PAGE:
Infrared Footage Reveals Massive Methane Leak Blowing into Los Angeles Community
Equivalent to 25% of California’s climate pollution, incident blows massive hole in argument for fracked natural gas as climate solution
Los Angeles, CA — Shocking footage shot with a Forward Looking InfraRed (FLIR) Gasfinder 320 camera shows the massive methane plume leaking from SoCalGas’s Aliso Canyon Storage Facility in Los Angeles County. The footage, taken from several vantage points by an ITC-certified thermographer, makes visible the heretofore invisible pollution blowing into residential areas in the Porter Ranch community.
The leak, which began on October 23, has displaced more than 1100 families from the Porter Ranch area, with more than 2,500 still waiting for relocation assistance. The leak is spewing methane gas and other volatile organic compounds at a rate of 50,000 kg/hour, accounting for one-quarter of California’s total methane emissions. SoCalGas says plugging the leak will take at least three more months.
Local residents, along with Save Porter Ranch, Food & Water Watch, and Earthworks are calling on local officials and the State of California to shut down the Aliso Canyon Storage Facility for good. This week, Los Angeles Supervisor Michael Antonovich released a letter calling for Governor Jerry Brown and the California Division of Oil and Gas to place an immediate moratorium on new activity at the SolCalGas’ Aliso Canyon Storage Facility and requesting consideration of whether the Facility should be closed permanently.
"We're sick of the gas company's lies. That's why we worked to bring this footage to the residents of Porter Ranch, so they could see exactly how and where this gas leak is rolling down into our homes,” said Matt Pakucko, President of Save Porter Ranch. He continued, “We hope Governor Brown sees this footage and gets involved to shut down this aging and dangerous facility."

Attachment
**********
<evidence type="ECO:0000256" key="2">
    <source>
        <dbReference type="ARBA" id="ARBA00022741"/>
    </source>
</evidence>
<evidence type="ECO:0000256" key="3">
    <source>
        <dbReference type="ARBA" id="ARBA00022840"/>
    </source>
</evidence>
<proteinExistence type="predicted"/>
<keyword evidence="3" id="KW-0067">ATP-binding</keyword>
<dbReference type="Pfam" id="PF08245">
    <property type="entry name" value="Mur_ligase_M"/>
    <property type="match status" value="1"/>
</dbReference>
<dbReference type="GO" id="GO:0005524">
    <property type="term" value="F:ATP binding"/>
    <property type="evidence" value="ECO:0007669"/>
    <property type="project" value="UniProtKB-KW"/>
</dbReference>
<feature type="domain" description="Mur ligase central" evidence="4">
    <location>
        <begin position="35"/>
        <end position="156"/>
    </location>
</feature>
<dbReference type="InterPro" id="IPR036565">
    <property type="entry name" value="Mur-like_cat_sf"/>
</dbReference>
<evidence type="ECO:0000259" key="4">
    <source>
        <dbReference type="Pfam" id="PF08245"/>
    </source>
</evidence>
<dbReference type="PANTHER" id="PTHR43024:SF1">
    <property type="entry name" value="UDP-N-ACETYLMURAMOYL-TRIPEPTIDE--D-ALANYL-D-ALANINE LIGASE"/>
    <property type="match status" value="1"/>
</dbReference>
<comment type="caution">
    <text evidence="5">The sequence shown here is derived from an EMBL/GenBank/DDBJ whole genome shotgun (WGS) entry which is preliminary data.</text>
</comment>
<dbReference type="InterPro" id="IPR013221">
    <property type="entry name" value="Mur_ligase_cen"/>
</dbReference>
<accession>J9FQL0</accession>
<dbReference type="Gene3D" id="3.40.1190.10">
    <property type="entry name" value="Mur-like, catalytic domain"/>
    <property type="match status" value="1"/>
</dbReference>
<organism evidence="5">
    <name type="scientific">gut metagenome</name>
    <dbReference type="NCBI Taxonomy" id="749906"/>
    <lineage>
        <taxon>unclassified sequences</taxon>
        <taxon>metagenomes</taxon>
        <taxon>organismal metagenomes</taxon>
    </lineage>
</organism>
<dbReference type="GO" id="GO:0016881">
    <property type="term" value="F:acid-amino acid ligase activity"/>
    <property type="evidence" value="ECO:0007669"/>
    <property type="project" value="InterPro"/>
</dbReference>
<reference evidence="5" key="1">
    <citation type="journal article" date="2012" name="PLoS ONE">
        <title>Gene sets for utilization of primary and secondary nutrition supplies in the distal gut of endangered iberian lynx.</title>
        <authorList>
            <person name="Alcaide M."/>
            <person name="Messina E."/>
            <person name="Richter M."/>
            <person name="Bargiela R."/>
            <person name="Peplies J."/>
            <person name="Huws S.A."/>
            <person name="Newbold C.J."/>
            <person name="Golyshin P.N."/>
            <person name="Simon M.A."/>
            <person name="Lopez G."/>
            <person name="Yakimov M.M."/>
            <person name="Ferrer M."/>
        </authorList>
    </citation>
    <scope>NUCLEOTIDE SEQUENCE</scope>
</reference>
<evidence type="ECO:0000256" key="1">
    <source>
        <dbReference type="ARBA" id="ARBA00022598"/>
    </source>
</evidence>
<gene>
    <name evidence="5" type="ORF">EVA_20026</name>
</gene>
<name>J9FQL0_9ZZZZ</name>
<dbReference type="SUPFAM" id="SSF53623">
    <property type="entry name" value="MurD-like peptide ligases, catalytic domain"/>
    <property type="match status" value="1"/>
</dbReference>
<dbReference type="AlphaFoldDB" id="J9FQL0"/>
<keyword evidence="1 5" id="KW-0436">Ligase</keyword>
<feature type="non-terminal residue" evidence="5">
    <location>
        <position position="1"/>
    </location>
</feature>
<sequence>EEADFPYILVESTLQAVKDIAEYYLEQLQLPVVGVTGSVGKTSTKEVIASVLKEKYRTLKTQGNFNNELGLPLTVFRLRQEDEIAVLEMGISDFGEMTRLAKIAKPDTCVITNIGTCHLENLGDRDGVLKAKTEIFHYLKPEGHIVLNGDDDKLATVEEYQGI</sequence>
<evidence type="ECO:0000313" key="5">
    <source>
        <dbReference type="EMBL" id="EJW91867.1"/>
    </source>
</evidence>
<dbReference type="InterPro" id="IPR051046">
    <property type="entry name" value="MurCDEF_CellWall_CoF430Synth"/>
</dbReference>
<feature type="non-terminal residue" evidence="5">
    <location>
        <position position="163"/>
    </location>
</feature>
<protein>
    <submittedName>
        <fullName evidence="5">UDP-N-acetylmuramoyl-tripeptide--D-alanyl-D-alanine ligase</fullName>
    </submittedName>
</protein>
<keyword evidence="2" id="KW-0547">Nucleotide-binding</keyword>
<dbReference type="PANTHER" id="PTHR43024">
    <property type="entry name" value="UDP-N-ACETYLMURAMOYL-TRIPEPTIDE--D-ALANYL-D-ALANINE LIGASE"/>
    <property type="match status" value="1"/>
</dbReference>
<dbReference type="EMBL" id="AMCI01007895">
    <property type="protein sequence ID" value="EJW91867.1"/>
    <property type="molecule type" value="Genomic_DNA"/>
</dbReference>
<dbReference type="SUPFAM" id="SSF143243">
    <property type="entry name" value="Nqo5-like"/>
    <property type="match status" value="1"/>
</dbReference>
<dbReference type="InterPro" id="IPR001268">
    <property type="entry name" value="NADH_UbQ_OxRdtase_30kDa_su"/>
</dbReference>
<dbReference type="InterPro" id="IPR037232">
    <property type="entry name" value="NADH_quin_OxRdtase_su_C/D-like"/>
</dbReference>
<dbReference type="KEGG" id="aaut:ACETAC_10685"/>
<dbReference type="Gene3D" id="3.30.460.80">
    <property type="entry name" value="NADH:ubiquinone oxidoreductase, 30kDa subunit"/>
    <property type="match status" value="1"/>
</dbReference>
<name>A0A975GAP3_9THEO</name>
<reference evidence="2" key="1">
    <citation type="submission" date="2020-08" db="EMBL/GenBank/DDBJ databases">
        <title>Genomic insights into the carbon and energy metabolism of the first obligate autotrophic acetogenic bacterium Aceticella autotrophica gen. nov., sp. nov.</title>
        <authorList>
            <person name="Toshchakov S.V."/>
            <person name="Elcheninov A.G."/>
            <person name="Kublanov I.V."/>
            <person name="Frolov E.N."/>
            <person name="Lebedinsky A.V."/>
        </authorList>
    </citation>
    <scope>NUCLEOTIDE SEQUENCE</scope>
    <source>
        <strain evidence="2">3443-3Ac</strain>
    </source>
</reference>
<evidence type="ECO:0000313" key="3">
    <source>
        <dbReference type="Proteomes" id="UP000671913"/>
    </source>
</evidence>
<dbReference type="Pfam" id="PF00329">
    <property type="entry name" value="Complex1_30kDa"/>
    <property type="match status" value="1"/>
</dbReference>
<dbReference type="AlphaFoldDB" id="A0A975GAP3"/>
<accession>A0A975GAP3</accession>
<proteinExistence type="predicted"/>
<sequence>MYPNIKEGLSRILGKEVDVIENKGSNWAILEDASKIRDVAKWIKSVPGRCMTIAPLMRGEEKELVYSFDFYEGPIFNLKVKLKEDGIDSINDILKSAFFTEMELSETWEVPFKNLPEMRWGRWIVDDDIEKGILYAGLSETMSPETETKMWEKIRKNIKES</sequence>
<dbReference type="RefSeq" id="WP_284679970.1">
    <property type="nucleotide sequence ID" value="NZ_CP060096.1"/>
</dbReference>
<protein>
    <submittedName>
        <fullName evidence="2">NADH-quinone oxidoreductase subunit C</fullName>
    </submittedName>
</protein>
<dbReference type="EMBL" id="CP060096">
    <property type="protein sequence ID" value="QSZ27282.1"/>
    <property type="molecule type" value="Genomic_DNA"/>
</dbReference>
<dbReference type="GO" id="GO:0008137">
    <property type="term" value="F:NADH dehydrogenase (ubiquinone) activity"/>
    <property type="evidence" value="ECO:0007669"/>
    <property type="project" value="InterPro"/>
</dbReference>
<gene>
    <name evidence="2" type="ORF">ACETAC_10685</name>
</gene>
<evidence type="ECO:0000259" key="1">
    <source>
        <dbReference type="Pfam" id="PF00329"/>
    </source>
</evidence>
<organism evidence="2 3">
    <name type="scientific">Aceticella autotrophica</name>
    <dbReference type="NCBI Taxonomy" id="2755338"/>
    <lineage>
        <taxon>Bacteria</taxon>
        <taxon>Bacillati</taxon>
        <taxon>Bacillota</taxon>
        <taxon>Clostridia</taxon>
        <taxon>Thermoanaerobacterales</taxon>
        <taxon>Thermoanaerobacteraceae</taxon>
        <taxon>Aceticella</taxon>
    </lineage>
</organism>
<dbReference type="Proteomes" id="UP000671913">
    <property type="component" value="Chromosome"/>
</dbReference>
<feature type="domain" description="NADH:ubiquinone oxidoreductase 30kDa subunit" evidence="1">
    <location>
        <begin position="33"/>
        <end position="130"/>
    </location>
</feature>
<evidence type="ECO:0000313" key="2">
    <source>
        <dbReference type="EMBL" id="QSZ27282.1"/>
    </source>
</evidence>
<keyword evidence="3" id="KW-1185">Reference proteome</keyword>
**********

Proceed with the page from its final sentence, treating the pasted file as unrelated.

“Our continued reliance on fossil fuels only places our communities and environment at further risk of public health and climate disasters anytime something goes wrong. Furthermore, this recent incident has proven that the agencies and regulations will never go far enough to truly protect public health,” said Alexandra Nagy, Southern California Organizer with Food & Water Watch. “The solution is to decommission this storage facility and transfer ratepayer money to building the solutions and a 100% real clean energy future.”
According the U.S. Energy Information Administration, the Aliso Canyon Storage Facility is just one of dozens of similar facilities across the United States. As natural gas stockpiles increase due to overproduction relative to demand, pressures on these facilities -- mostly depleted oil fields and salt caverns -- will continue to increase. But under current and proposed rules, the U.S. Environmental Protection Agency does not inspect infrastructure for climate pollution.
“No matter what the world agrees in Paris, we won’t be able to protect ourselves against catastrophic climate change unless we face facts in the U.S. about oil and gas climate pollution,” said Bruce Baizel, Earthworks Energy Program Director. He continued, “The fact is, we don’t know how much methane the oil and gas industry is polluting because we’re not looking at all the facilities that pollute. That’s yet another reason we should phase out all fossil fuels in favor of renewables as soon as possible. And in the meantime, we need EPA to do its job and take all actions necessary to address all sources of the oil and gas industry’s methane pollution.”
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Links to the footage:
About the Footage:
Via Earthworks' Citizens Empowerment Project, the FLIR footage was shot by Earthworks' ITC-certified thermographer in collaboration with Food & Water Watch and Save Porter Ranch. The camera is a FLIR (Forward Looking InfraRed) GasFinder 320 Camera, the same equipment used by regulators and the industry to detect methane leaks and pollution. ITC certification is also used by industry, regulators, and recommended by the camera manufacturer. The camera shows methane and 20 other volatile organic compounds including carcinogens like benzene. It does not, however, distinguish among those pollutants. Because this is a natural gas storage field, the clouds it shows are likely predominantly methane. Separate air sampling would be necessary in order to determine which pollutants are present.